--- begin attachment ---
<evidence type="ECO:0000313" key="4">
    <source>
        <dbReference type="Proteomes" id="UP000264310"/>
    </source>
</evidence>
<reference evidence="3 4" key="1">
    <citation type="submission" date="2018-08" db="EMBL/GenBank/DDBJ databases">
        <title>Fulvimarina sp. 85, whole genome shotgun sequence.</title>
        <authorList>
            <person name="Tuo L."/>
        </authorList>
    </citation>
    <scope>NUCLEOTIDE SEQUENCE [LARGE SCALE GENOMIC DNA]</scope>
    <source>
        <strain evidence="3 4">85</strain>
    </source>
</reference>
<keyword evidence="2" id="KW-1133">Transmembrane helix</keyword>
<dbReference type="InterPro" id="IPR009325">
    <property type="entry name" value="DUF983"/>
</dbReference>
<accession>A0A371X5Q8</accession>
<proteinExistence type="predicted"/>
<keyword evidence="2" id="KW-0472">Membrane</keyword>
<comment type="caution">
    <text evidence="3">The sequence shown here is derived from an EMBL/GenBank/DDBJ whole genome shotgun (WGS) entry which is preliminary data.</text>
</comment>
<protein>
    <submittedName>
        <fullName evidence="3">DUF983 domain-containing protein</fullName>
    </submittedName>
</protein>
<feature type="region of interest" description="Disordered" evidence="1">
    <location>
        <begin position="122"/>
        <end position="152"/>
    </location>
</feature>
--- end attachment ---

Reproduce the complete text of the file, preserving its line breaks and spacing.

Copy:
<evidence type="ECO:0000313" key="4">
    <source>
        <dbReference type="Proteomes" id="UP000264310"/>
    </source>
</evidence>
<reference evidence="3 4" key="1">
    <citation type="submission" date="2018-08" db="EMBL/GenBank/DDBJ databases">
        <title>Fulvimarina sp. 85, whole genome shotgun sequence.</title>
        <authorList>
            <person name="Tuo L."/>
        </authorList>
    </citation>
    <scope>NUCLEOTIDE SEQUENCE [LARGE SCALE GENOMIC DNA]</scope>
    <source>
        <strain evidence="3 4">85</strain>
    </source>
</reference>
<keyword evidence="2" id="KW-1133">Transmembrane helix</keyword>
<dbReference type="InterPro" id="IPR009325">
    <property type="entry name" value="DUF983"/>
</dbReference>
<accession>A0A371X5Q8</accession>
<proteinExistence type="predicted"/>
<keyword evidence="2" id="KW-0472">Membrane</keyword>
<comment type="caution">
    <text evidence="3">The sequence shown here is derived from an EMBL/GenBank/DDBJ whole genome shotgun (WGS) entry which is preliminary data.</text>
</comment>
<protein>
    <submittedName>
        <fullName evidence="3">DUF983 domain-containing protein</fullName>
    </submittedName>
</protein>
<feature type="region of interest" description="Disordered" evidence="1">
    <location>
        <begin position="122"/>
        <end position="152"/>
    </location>
</feature>